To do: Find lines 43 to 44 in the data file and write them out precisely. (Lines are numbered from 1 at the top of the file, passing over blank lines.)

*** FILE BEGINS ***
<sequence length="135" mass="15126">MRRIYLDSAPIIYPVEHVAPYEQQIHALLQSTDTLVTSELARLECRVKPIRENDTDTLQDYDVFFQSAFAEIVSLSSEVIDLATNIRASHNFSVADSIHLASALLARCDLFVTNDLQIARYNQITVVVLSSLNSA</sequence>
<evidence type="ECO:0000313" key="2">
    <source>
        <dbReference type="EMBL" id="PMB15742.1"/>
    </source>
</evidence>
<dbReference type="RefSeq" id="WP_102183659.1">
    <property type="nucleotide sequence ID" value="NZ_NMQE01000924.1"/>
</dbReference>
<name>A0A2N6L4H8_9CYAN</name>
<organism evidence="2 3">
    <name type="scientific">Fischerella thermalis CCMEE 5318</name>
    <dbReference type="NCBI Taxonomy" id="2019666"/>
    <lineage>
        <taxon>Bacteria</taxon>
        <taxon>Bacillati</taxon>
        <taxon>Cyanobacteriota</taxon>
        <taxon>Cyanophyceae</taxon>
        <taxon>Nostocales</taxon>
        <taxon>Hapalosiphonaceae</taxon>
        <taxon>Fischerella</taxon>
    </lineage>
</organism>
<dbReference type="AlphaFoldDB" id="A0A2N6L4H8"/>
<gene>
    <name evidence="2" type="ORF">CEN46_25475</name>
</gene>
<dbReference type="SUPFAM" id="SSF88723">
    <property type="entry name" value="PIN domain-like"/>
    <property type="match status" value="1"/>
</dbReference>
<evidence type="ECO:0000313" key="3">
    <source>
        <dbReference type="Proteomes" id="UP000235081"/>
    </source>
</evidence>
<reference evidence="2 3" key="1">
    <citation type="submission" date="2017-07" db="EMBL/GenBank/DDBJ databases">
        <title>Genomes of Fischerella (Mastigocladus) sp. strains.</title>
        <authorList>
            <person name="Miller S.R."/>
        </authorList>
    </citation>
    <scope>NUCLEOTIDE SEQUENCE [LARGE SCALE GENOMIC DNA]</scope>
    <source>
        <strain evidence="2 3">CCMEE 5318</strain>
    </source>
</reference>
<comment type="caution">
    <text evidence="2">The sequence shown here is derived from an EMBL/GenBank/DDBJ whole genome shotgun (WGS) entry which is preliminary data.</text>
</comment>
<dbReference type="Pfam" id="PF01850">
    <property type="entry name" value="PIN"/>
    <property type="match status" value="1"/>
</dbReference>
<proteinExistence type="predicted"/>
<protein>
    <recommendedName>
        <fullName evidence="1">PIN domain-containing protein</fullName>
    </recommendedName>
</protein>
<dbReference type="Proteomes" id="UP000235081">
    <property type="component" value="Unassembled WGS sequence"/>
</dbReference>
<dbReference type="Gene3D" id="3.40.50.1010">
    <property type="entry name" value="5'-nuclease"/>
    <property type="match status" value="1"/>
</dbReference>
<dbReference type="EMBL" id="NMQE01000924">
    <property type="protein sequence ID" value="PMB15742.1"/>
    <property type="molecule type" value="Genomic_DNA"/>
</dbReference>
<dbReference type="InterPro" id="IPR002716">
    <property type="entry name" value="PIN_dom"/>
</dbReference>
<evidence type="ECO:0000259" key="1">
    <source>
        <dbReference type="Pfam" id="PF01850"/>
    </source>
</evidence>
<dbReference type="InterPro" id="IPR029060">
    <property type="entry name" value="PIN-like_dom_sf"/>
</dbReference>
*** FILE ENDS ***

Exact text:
    </citation>
    <scope>NUCLEOTIDE SEQUENCE [LARGE SCALE GENOMIC DNA]</scope>